Key Takeaways

  • Shifting to remote delivery of an evidence-based falls prevention program comes with a learning curve for organizations, program leaders, and participants.

  • Organizations interested in offering falls prevention programs remotely, instead of or in addition to their in-person programming, can use our best practices for planning and implementation.

  • Partnerships, planning ahead, keeping communication open with leaders, and providing accessibility are all key for successful remote falls prevention programs.

Falls prevention remains essential for older adults to stay strong and healthy. To help organizations transition to remote delivery of evidence-based falls prevention programs, NCOA and its partners at the University of Washington Health Promotion Research Center evaluated best practices.

What we found: Shifting to remote delivery of an evidence-based falls prevention program comes with a learning curve for organizations, program leaders, and participants.

The University of Washington Health Promotion Research Center (UW HPRC) conducted the evaluation for this project, including interviews with program administrators, staff, instructors, and leaders. With guidance from those interviews, the center assessed what helped or created barriers during remote delivery. From there, NCOA and the UW HPRC created a resource of best practices.

During the COVID-19 pandemic, many organizations that were offering evidence-based falls prevention programs closed in-person classes and moved to remote delivery to meet social distancing and safety guidelines. Remote delivery will likely continue beyond the pandemic for more equitable access to these programs.

What administration decisions can improve remote delivery of falls prevention programs?

Remote delivery may increase implementation needs. Organizations should:

  • Plan for more program preparation, paperwork, and staff time
  • Create a streamlined, efficient system for collecting participant information and partnerships with other program sites (this could include online forms, fillable PDF forms, or collecting information via phone)
  • Partner with other regional organizations to broaden the geographic area served

How can falls prevention program leaders be prepared and supported? 

The move to remote delivery may be challenging for leaders who may have taught only in-person.  Support leaders throughout the life of the program, from planning through completion, to ensure needs are met as they change over time. For example:

  • Meet with leaders and discuss their comfort level with delivering remote programming
  • Communicate with leaders about what they need in order to start remote programming (this might include a cheat sheet for common technical difficulties, additional training, or technical materials like a wide-angle web camera)
  • Check in with leaders regularly to see if they have insights to share or if their needs have changed

How can falls prevention program participants be supported?

As much as we all are using technology more and more in this digital age, comfort levels are varied. Offer technology support to participants before and during programs to help acclimate to technology and troubleshoot any issues; additional staff or volunteers to fill this role are helpful so as not to disrupt leaders during class time.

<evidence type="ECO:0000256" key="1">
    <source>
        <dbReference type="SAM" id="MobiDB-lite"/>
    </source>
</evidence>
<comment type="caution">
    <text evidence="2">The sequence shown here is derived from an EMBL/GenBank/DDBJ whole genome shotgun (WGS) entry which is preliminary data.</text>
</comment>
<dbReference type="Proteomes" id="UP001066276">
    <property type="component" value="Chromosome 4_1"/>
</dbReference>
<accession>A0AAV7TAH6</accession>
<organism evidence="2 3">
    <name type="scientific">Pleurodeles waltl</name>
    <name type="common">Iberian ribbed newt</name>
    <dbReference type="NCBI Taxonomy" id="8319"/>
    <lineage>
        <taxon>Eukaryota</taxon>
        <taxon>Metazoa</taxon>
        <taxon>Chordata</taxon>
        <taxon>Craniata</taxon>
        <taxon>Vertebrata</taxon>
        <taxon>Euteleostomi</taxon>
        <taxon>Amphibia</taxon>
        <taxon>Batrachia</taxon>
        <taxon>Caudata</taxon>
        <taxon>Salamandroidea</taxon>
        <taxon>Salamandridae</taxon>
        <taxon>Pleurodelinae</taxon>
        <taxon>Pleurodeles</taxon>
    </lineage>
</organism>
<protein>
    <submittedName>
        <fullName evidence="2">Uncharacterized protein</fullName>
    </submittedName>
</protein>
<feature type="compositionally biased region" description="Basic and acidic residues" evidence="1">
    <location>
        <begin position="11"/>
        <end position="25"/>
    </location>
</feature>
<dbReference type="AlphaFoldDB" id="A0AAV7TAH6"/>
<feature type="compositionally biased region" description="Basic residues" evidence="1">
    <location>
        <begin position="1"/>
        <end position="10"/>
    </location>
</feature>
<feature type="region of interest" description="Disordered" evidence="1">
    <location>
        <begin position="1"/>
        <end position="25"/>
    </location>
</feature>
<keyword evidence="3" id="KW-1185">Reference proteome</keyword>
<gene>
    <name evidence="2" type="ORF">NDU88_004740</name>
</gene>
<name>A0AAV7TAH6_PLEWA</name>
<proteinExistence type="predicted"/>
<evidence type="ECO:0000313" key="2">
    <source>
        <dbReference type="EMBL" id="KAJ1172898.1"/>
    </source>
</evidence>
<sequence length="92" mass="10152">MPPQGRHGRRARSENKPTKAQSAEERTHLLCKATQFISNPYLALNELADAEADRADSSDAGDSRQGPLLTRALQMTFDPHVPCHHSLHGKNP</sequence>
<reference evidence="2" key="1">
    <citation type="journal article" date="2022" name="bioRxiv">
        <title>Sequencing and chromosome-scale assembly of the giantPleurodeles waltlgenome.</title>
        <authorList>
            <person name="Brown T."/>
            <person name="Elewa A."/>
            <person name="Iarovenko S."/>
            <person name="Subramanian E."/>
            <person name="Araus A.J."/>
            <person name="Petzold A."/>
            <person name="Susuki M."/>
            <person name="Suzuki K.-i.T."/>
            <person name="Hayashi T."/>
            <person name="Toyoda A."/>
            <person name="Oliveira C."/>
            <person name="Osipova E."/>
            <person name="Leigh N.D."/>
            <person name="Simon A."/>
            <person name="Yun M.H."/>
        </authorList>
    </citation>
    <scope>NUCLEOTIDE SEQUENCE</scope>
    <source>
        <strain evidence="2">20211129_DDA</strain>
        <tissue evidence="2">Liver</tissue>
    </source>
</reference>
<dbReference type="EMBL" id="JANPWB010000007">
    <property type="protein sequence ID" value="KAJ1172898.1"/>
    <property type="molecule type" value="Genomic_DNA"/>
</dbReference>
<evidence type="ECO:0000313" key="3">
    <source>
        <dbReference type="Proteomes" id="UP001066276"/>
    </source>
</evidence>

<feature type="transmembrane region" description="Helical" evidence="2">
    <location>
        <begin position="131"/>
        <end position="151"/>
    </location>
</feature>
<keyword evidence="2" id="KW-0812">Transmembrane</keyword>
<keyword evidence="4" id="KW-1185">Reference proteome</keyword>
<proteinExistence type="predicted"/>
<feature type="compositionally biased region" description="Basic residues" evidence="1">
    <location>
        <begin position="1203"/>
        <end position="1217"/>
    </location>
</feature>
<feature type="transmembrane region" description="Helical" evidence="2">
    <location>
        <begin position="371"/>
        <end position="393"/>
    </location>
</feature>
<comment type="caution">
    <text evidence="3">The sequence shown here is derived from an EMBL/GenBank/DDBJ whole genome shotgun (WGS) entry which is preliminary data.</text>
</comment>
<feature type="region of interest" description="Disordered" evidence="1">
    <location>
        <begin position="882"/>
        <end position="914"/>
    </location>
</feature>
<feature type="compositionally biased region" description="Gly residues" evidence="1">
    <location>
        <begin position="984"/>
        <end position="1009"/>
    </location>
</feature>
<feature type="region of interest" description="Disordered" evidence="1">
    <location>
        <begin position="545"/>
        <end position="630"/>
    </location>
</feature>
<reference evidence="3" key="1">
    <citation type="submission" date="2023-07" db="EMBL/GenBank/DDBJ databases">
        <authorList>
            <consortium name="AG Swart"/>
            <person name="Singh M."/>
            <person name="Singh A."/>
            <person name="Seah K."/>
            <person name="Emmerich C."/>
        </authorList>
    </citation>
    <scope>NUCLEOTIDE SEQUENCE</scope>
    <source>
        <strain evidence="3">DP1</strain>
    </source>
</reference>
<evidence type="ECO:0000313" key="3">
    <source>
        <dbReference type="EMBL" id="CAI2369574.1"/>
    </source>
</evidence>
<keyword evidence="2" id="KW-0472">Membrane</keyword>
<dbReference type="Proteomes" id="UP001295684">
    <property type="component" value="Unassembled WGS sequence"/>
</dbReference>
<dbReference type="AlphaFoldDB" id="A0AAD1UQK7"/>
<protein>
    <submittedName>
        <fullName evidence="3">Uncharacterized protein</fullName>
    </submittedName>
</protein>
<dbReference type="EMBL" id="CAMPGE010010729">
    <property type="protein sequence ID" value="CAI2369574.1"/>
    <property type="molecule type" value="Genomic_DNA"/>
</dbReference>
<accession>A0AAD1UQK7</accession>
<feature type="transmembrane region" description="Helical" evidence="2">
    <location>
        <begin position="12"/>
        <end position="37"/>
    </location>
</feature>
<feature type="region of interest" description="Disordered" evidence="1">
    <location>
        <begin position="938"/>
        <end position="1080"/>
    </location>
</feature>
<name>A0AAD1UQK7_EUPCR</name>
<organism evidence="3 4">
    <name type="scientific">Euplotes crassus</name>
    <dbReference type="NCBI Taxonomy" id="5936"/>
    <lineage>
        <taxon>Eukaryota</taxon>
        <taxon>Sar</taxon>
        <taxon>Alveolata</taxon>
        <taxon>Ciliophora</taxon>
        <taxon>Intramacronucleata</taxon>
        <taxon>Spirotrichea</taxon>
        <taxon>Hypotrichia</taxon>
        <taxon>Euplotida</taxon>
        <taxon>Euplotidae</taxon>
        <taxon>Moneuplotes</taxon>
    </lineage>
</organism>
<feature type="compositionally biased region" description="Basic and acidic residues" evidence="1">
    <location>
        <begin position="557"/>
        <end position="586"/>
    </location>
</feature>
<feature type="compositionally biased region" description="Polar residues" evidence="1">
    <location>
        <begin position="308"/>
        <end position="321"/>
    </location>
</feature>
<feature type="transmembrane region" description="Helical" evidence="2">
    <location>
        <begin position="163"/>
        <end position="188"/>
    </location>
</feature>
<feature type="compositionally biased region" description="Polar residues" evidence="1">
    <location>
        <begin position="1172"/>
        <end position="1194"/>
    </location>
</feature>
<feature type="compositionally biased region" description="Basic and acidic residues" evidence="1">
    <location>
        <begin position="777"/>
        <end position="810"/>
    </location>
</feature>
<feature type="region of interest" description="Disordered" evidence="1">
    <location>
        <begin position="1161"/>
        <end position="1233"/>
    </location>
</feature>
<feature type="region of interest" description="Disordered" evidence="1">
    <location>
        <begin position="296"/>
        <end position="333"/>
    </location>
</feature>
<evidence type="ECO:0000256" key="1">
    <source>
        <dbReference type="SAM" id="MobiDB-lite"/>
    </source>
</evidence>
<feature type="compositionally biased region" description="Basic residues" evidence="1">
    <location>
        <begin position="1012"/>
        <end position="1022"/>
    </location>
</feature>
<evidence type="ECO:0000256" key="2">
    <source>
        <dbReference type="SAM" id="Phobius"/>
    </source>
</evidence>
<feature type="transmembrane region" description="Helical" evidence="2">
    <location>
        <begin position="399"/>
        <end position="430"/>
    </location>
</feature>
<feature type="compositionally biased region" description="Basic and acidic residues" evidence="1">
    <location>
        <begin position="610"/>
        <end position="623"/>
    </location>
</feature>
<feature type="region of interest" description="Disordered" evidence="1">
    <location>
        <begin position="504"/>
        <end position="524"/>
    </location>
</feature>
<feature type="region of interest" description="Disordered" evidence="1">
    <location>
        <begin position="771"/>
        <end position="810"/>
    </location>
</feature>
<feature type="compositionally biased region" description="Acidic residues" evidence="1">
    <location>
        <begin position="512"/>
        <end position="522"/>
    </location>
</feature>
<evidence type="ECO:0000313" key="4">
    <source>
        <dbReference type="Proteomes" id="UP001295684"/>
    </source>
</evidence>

Because social connections can be more difficult to forge when participants aren't meeting face-to-face, allow extra time for online socializing. One way to do this: open the virtual classroom early, or keep it open after the class is finished.

When it comes to accessibility, participants may need support on many different levels:

1. Technology access and familiarity

  • Meet with participants one-on-one or in a group before the course beings to cover how to use the video conference platform and assess any accommodations they might need
  • Put together a device library that allows participants to check out a tablet or computer for the duration of the course
  • If space allows, set up a room in your organization's building with devices and space for one or two participants to use during classes

2. Accessibility for people with visual impairment

  • Provide large print course materials
  • Recommend larger screens for program participants, such as a laptop or desktop computer instead of a tablet
  • Encourage program leaders to wear clothes in colors that contrast with their background so they are easier to see during programs with follow-along standing exercises

3. Accessibility for people with hearing loss or hearing impairment

  • Use a live, auto-generated closed captioning system
  • Set up course norms around non-verbal communication during classes (such as hand signals)

Remote falls prevention programming offers a variety of advantages for both delivery organizations and participants, but also poses some unique challenges. Organizations interested in offering programs remotely, instead of or in addition to their in-person programming, will benefit from reviewing best practices and addressing each in their planning and implementation.

Share our best practices and lessons learned so falls prevention programs can continue to reach even more older adults.

This project was supported, in part by grant number 90FPSG0051 from the U.S. Administration for Community Living, Department of Health and Human Services, Washington, D.C. 20201. Grantees undertaking projects under government sponsorship are encouraged to express freely their findings and conclusions. Points of view or opinions do not, therefore, necessarily represent official Administration for Community Living policy.